With Washington’s Middle East shift marked by the “Iran deal”, Saudi Arabia is no longer a useful ally and the former strategic asset rapidly becomes a liability with which no politician wants to be associated. After being completely silent on the war in Yemen for months, media coverage is now gathering steam: The Saudi kingdom and its Wahhabism are increasingly harshly criticized since Thomas Friedman basically declared them fair game in the New York Times in early September. All that’s missing now is a hugely emotional incident that could become the catalyst of this shaming campaign and underlying policy change – the al-Saud’s “Aylan Kurdi event” so to say.

If the allegations of Russia supporting the Houthi rebels via Hezbollah are indeed true, the odds of success for the coalition drop to zero and its days are numbered. But even before that, the many cases of “friendly fire” and the reports of Al Qaeda executing fleeing coalition soldiers seem to indicate a lack of unity within its ranks. Would it be possible that Riyadh in fact has to convince its “allies” rather bluntly to continue fighting, while Qatar and the Emirates have adapted to Washington’s shift and would actually prefer negotiating a ceasefire? Should they indeed act as representatives of the US position within the “coalition”, this would also help explain why King Salman and other heads of state skipped the US-GCC summit in Camp David in May on short notice.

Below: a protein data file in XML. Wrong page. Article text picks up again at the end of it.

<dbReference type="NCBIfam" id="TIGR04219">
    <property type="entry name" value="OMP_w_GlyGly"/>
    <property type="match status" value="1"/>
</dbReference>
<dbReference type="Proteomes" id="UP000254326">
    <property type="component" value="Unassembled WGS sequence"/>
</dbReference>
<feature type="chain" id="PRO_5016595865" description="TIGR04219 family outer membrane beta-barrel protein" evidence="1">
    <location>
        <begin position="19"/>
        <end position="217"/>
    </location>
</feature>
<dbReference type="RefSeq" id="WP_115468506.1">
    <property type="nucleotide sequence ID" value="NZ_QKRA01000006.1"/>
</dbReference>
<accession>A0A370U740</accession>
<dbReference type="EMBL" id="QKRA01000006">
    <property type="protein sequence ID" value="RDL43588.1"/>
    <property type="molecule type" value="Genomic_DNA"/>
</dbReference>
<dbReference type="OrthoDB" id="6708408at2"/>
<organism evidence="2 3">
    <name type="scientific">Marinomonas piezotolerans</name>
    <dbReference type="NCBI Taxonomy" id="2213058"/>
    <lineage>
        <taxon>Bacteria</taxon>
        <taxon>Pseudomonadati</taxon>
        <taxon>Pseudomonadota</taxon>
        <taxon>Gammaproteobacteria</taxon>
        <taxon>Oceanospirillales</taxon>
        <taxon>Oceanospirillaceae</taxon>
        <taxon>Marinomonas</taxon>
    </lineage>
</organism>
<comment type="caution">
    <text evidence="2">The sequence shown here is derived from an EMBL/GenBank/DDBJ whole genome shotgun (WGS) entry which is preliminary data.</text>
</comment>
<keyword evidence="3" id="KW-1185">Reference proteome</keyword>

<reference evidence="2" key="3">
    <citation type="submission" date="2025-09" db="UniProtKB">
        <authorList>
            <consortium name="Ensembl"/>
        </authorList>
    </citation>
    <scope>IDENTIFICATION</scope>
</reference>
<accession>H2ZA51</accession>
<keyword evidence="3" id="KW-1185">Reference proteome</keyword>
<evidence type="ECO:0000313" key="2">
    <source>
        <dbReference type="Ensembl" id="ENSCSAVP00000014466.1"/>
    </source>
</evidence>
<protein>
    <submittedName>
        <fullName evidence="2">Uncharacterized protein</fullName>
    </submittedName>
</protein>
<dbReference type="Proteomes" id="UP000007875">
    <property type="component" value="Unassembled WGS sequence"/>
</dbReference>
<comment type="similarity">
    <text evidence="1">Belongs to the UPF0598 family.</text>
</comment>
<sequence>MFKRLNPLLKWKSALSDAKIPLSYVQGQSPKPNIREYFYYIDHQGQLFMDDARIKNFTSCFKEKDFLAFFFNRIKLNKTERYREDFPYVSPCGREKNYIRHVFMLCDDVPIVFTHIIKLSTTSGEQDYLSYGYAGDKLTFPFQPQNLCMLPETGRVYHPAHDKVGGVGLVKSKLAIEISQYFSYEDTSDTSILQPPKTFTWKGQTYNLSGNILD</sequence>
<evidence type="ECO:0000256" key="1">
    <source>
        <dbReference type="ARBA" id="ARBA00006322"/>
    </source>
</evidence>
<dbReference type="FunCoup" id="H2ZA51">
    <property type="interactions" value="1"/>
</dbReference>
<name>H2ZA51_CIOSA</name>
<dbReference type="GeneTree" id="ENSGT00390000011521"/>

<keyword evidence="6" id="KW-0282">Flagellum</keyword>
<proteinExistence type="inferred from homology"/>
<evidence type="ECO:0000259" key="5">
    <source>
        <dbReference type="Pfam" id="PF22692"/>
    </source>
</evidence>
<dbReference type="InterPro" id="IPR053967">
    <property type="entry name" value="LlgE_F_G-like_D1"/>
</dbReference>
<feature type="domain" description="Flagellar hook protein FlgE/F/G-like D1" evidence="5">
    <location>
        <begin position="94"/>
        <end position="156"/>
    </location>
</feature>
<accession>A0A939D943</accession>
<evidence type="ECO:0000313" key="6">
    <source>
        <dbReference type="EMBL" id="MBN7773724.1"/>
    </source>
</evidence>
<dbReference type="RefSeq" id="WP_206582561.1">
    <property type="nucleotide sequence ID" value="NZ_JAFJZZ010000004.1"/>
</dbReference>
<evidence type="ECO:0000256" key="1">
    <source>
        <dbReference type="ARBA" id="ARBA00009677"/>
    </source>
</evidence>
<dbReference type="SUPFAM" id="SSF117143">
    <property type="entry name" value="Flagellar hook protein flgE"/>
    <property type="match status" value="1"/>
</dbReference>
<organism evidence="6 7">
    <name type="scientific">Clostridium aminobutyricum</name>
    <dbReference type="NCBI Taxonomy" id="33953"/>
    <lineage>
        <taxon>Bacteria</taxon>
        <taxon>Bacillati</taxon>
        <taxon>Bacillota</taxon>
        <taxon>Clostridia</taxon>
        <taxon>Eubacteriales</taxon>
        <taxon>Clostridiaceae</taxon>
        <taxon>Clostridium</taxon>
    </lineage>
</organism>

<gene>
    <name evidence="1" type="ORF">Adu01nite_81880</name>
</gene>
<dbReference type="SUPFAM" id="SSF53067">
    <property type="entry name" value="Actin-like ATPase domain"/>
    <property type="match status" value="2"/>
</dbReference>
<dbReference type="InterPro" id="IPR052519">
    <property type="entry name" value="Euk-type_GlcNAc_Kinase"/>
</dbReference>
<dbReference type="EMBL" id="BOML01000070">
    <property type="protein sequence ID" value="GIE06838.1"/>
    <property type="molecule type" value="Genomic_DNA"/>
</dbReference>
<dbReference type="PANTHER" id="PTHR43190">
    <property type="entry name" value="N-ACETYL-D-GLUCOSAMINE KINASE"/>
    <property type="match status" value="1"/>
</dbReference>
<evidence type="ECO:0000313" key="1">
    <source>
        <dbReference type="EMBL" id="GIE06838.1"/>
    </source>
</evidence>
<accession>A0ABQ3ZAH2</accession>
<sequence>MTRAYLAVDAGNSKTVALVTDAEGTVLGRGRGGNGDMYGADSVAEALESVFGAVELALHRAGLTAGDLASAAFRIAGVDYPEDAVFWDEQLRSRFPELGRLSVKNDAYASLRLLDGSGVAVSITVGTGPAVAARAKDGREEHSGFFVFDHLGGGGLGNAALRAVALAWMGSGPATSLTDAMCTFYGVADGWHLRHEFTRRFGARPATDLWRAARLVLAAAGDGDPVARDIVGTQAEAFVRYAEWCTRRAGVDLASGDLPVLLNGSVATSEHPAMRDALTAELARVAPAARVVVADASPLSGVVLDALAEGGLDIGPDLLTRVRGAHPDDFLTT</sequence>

These apparent rifts mean that Saudi Arabia shouldn’t be too surprised by an upcoming sudden change of sides or separate ceasefire of its “allies” in Yemen. Unpleasant for sure, but Riyadh’s options at this point are extremely limited: It will have to choose between a bad one, i.e. a ceasefire, and one that’s even worse, i.e. a long and demoralizing mountain war. In the medium term, the Saudis will invariably see their kingdom’s regional role being greatly reduced, and the consequences of this humiliation will be dramatic. Without far-reaching internal reforms they may very well tear the country apart, and it is far from certain that the House of Saud is capable of this task.


While being partly speculative in nature, my approach to what’s happening behind the scenes of the Yemen war has the advantage of taking into account the broader changes in the world today, something that many observers fail to consider.
This article is part of a series on the ongoing geostrategic shift of the United States, epitomized by the Iran nuclear agreement, and its political and economic consequences. While most articles are in German, the following are also available in English:

Entering a new era: The Iran Deal and beyond – Examining the far-reaching geopolitical implications of the Iran „nuclear agreement“

Signs of a détente in Ukraine – Summing up and explaining the fundamental changes that have occurred in Ukraine since mid-July